LANSING, Mich. (WOOD) - An effort to combine three lakeshore communities into one government took a big step forward on Wednesday. A group of citizens from Saugatuck, Douglas and Saugatuck Township brought hundreds of signatures to the state capitol asking that the governments be able to combine.
"This usually doesn't happen, so it's a delight for me to be able to be a part of it," said Dennnis Schornack as he accepted the piles of signed papers on the state capital steps. Schornack is the chairperson of the state Boundary Commission.
Members of the grass-roots Consolidated Government Committee, the group that led the charge for consolidation, collected more than 400 voter signatures in support of the initiative. Those signatures represent nearly nine percent of the voters in that area.
24 Hour News 8 learned Wednesday that it's extremely rare for local governments to want to combine. This would be only the second time it's ever happened in Michigan's history.
Governor Rick Snyder said in a statement to the legislature earlier this year that he hopes more Michigan cities and towns want to combine.
One West Michigan lawmaker agrees with the idea of combining cities and resources.
"It is a good idea," state representative Bob Genetski (R-Saugatuck) said. "There are too many governments, too many boards, too many authorities -- and a lot of them can be consolidated without any loss of service."
The idea that supporters said is behind the proposed Saugatuck, Douglas and Saugatuck Township merger, is that the three could combine for less cost and maybe even provide better services to citizens.
"Basically it's a community, if you add them all up its about 5,000 people and three governments," said Adam Rujan. Rujan is a management consultant for the firm Plante-Moran, which was hired to do several studies about the merger. "It's ridiculous to have all that overhead, and that's really where the savings are coming from is reducing that overhead."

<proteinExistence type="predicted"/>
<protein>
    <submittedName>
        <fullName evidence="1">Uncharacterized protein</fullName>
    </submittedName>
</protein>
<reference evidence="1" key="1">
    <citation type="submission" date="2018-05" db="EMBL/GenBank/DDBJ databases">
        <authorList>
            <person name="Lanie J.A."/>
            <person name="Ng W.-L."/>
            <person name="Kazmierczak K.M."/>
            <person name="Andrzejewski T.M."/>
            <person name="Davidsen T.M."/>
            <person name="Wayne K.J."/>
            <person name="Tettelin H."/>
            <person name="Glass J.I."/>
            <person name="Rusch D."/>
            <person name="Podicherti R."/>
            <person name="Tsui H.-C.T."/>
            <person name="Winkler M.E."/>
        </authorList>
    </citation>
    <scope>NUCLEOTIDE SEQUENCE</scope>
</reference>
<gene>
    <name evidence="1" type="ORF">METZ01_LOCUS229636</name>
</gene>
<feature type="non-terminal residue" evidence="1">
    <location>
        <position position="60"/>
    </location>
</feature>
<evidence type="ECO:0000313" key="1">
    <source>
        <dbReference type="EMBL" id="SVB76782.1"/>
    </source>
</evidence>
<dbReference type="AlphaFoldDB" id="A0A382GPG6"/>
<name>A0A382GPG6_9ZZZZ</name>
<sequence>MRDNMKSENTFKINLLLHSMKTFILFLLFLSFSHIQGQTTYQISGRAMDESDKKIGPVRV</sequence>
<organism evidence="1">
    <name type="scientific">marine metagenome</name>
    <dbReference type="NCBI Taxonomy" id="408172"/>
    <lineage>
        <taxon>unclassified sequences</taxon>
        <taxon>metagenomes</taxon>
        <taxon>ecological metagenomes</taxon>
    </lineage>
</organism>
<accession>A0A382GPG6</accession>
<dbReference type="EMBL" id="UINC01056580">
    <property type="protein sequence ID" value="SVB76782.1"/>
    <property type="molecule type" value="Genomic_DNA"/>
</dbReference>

Since the three governments already share some services including a fire department, library, water and sewer services, those in favor of the merger say it's a logical step.
Supporters said the goal of the merger is less cost while providing the same amount -- or perhaps even more -- services.
"Going to a single government will cost significantly less," said Consolidated Government Committee chair Travis Randolph. "The numbers indicate it will be in the order of a million dollars, perhaps more. And that's not just once, that's every year. A million dollars every year goes a long way to providing either reduced costs, reduced taxes or improved services."
Supporters said combining the three governments will mean fewer government jobs.
Additionally, 24 Hour News 8 found that Saugatuck Township is currently debt free, meaning if it combines with the other two cities, it would inherit that debt.
"When you merge municipalities, it's like a wedding," said Rujan. "Whatever you've got you go into with. If you've got furniture, you bring that. If you've got debt, you bring that. The township is currently debt free, so that's a temporal kind of a thing. Communities go in and out of debt when they need things, and you really have to look at that on a long term basis to see if it makes sense."
In order for the three governments to be combined, a majority of voters in each community would need to vote in favor of it.
An intiative to consolidate could go to voters as early as next year.
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